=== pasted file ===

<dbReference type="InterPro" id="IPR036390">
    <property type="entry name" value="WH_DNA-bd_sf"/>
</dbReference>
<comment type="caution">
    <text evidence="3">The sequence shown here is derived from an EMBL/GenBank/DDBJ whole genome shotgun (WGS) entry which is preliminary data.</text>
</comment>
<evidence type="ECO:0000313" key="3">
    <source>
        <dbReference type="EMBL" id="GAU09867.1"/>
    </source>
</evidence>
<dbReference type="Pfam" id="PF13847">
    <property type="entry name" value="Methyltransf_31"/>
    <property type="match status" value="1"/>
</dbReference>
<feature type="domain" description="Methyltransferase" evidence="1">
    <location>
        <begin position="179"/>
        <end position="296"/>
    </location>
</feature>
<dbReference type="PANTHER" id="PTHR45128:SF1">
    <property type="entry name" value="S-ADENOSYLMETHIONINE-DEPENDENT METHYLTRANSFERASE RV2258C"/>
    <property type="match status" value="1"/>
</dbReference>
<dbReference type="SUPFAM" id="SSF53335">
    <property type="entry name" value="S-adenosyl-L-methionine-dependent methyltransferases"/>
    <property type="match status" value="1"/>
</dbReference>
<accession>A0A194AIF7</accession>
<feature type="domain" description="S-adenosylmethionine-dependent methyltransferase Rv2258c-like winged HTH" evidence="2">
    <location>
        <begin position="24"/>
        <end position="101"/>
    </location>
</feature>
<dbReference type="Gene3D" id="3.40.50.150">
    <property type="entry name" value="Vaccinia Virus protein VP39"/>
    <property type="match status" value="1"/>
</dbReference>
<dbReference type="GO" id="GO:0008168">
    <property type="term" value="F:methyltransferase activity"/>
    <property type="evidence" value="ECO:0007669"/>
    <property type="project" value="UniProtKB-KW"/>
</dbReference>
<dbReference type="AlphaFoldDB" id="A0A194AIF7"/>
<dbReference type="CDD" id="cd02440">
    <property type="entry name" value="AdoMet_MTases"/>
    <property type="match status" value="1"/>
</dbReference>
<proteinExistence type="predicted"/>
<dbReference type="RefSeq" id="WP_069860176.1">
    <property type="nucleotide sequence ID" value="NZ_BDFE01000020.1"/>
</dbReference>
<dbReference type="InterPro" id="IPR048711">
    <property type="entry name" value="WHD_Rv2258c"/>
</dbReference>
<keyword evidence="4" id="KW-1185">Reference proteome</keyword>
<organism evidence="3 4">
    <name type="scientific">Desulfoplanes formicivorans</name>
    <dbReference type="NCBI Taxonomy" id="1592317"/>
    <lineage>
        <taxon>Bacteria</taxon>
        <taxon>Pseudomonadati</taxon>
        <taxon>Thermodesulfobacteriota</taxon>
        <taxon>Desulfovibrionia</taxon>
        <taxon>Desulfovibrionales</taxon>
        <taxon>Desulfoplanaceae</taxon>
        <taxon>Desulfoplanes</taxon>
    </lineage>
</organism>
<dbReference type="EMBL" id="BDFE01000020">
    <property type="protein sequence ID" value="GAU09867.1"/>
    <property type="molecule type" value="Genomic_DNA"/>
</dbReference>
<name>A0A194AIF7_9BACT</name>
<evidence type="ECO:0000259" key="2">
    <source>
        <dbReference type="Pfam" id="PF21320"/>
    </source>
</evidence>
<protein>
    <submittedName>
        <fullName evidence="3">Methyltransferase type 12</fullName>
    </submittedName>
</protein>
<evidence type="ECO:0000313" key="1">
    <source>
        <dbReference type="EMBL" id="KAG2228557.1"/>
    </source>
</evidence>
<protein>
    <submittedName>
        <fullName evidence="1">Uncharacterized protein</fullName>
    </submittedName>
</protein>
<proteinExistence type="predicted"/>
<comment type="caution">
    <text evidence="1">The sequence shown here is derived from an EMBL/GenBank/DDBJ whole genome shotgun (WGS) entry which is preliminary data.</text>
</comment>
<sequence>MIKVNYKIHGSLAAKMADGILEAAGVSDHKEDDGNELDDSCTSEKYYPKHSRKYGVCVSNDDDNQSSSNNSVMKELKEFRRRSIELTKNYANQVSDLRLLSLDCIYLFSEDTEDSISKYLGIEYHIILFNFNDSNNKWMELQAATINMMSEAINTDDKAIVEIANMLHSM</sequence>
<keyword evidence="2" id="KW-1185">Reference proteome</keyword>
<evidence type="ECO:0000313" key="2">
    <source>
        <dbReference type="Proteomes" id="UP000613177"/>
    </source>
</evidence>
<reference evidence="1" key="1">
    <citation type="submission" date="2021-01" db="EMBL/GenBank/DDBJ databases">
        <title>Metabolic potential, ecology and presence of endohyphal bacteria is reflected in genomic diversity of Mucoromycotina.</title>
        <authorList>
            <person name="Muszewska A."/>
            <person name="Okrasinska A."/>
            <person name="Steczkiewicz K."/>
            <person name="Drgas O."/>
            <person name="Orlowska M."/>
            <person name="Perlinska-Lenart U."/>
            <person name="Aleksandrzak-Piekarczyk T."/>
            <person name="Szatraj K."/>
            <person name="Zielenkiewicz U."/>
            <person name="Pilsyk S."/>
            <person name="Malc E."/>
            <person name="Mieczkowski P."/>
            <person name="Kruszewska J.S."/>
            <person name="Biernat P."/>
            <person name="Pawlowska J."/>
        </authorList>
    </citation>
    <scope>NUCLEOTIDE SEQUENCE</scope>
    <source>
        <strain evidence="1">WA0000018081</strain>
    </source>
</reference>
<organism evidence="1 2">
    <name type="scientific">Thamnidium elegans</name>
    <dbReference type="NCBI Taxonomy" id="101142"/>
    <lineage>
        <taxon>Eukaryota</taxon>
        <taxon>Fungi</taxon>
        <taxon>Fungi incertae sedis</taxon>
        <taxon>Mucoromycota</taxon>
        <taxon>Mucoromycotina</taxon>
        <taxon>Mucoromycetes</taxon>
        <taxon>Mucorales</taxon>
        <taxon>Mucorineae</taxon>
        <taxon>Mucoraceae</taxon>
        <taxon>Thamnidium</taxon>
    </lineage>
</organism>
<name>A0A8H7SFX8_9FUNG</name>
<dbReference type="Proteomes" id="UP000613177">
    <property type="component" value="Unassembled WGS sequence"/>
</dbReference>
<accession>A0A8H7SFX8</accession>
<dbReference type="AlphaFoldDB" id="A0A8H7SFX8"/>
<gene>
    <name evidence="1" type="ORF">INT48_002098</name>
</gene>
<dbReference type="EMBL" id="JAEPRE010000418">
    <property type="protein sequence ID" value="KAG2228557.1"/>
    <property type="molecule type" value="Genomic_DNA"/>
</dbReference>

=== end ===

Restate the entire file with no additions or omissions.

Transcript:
<dbReference type="InterPro" id="IPR036390">
    <property type="entry name" value="WH_DNA-bd_sf"/>
</dbReference>
<comment type="caution">
    <text evidence="3">The sequence shown here is derived from an EMBL/GenBank/DDBJ whole genome shotgun (WGS) entry which is preliminary data.</text>
</comment>
<evidence type="ECO:0000313" key="3">
    <source>
        <dbReference type="EMBL" id="GAU09867.1"/>
    </source>
</evidence>
<dbReference type="Pfam" id="PF13847">
    <property type="entry name" value="Methyltransf_31"/>
    <property type="match status" value="1"/>
</dbReference>
<feature type="domain" description="Methyltransferase" evidence="1">
    <location>
        <begin position="179"/>
        <end position="296"/>
    </location>
</feature>
<dbReference type="PANTHER" id="PTHR45128:SF1">
    <property type="entry name" value="S-ADENOSYLMETHIONINE-DEPENDENT METHYLTRANSFERASE RV2258C"/>
    <property type="match status" value="1"/>
</dbReference>
<dbReference type="SUPFAM" id="SSF53335">
    <property type="entry name" value="S-adenosyl-L-methionine-dependent methyltransferases"/>
    <property type="match status" value="1"/>
</dbReference>
<accession>A0A194AIF7</accession>
<feature type="domain" description="S-adenosylmethionine-dependent methyltransferase Rv2258c-like winged HTH" evidence="2">
    <location>
        <begin position="24"/>
        <end position="101"/>
    </location>
</feature>
<dbReference type="Gene3D" id="3.40.50.150">
    <property type="entry name" value="Vaccinia Virus protein VP39"/>
    <property type="match status" value="1"/>
</dbReference>
<dbReference type="GO" id="GO:0008168">
    <property type="term" value="F:methyltransferase activity"/>
    <property type="evidence" value="ECO:0007669"/>
    <property type="project" value="UniProtKB-KW"/>
</dbReference>
<dbReference type="AlphaFoldDB" id="A0A194AIF7"/>
<dbReference type="CDD" id="cd02440">
    <property type="entry name" value="AdoMet_MTases"/>
    <property type="match status" value="1"/>
</dbReference>
<proteinExistence type="predicted"/>
<dbReference type="RefSeq" id="WP_069860176.1">
    <property type="nucleotide sequence ID" value="NZ_BDFE01000020.1"/>
</dbReference>
<dbReference type="InterPro" id="IPR048711">
    <property type="entry name" value="WHD_Rv2258c"/>
</dbReference>
<keyword evidence="4" id="KW-1185">Reference proteome</keyword>
<organism evidence="3 4">
    <name type="scientific">Desulfoplanes formicivorans</name>
    <dbReference type="NCBI Taxonomy" id="1592317"/>
    <lineage>
        <taxon>Bacteria</taxon>
        <taxon>Pseudomonadati</taxon>
        <taxon>Thermodesulfobacteriota</taxon>
        <taxon>Desulfovibrionia</taxon>
        <taxon>Desulfovibrionales</taxon>
        <taxon>Desulfoplanaceae</taxon>
        <taxon>Desulfoplanes</taxon>
    </lineage>
</organism>
<dbReference type="EMBL" id="BDFE01000020">
    <property type="protein sequence ID" value="GAU09867.1"/>
    <property type="molecule type" value="Genomic_DNA"/>
</dbReference>
<name>A0A194AIF7_9BACT</name>
<evidence type="ECO:0000259" key="2">
    <source>
        <dbReference type="Pfam" id="PF21320"/>
    </source>
</evidence>
<protein>
    <submittedName>
        <fullName evidence="3">Methyltransferase type 12</fullName>
    </submittedName>
</protein>
<evidence type="ECO:0000313" key="1">
    <source>
        <dbReference type="EMBL" id="KAG2228557.1"/>
    </source>
</evidence>
<protein>
    <submittedName>
        <fullName evidence="1">Uncharacterized protein</fullName>
    </submittedName>
</protein>
<proteinExistence type="predicted"/>
<comment type="caution">
    <text evidence="1">The sequence shown here is derived from an EMBL/GenBank/DDBJ whole genome shotgun (WGS) entry which is preliminary data.</text>
</comment>
<sequence>MIKVNYKIHGSLAAKMADGILEAAGVSDHKEDDGNELDDSCTSEKYYPKHSRKYGVCVSNDDDNQSSSNNSVMKELKEFRRRSIELTKNYANQVSDLRLLSLDCIYLFSEDTEDSISKYLGIEYHIILFNFNDSNNKWMELQAATINMMSEAINTDDKAIVEIANMLHSM</sequence>
<keyword evidence="2" id="KW-1185">Reference proteome</keyword>
<evidence type="ECO:0000313" key="2">
    <source>
        <dbReference type="Proteomes" id="UP000613177"/>
    </source>
</evidence>
<reference evidence="1" key="1">
    <citation type="submission" date="2021-01" db="EMBL/GenBank/DDBJ databases">
        <title>Metabolic potential, ecology and presence of endohyphal bacteria is reflected in genomic diversity of Mucoromycotina.</title>
        <authorList>
            <person name="Muszewska A."/>
            <person name="Okrasinska A."/>
            <person name="Steczkiewicz K."/>
            <person name="Drgas O."/>
            <person name="Orlowska M."/>
            <person name="Perlinska-Lenart U."/>
            <person name="Aleksandrzak-Piekarczyk T."/>
            <person name="Szatraj K."/>
            <person name="Zielenkiewicz U."/>
            <person name="Pilsyk S."/>
            <person name="Malc E."/>
            <person name="Mieczkowski P."/>
            <person name="Kruszewska J.S."/>
            <person name="Biernat P."/>
            <person name="Pawlowska J."/>
        </authorList>
    </citation>
    <scope>NUCLEOTIDE SEQUENCE</scope>
    <source>
        <strain evidence="1">WA0000018081</strain>
    </source>
</reference>
<organism evidence="1 2">
    <name type="scientific">Thamnidium elegans</name>
    <dbReference type="NCBI Taxonomy" id="101142"/>
    <lineage>
        <taxon>Eukaryota</taxon>
        <taxon>Fungi</taxon>
        <taxon>Fungi incertae sedis</taxon>
        <taxon>Mucoromycota</taxon>
        <taxon>Mucoromycotina</taxon>
        <taxon>Mucoromycetes</taxon>
        <taxon>Mucorales</taxon>
        <taxon>Mucorineae</taxon>
        <taxon>Mucoraceae</taxon>
        <taxon>Thamnidium</taxon>
    </lineage>
</organism>
<name>A0A8H7SFX8_9FUNG</name>
<dbReference type="Proteomes" id="UP000613177">
    <property type="component" value="Unassembled WGS sequence"/>
</dbReference>
<accession>A0A8H7SFX8</accession>
<dbReference type="AlphaFoldDB" id="A0A8H7SFX8"/>
<gene>
    <name evidence="1" type="ORF">INT48_002098</name>
</gene>
<dbReference type="EMBL" id="JAEPRE010000418">
    <property type="protein sequence ID" value="KAG2228557.1"/>
    <property type="molecule type" value="Genomic_DNA"/>
</dbReference>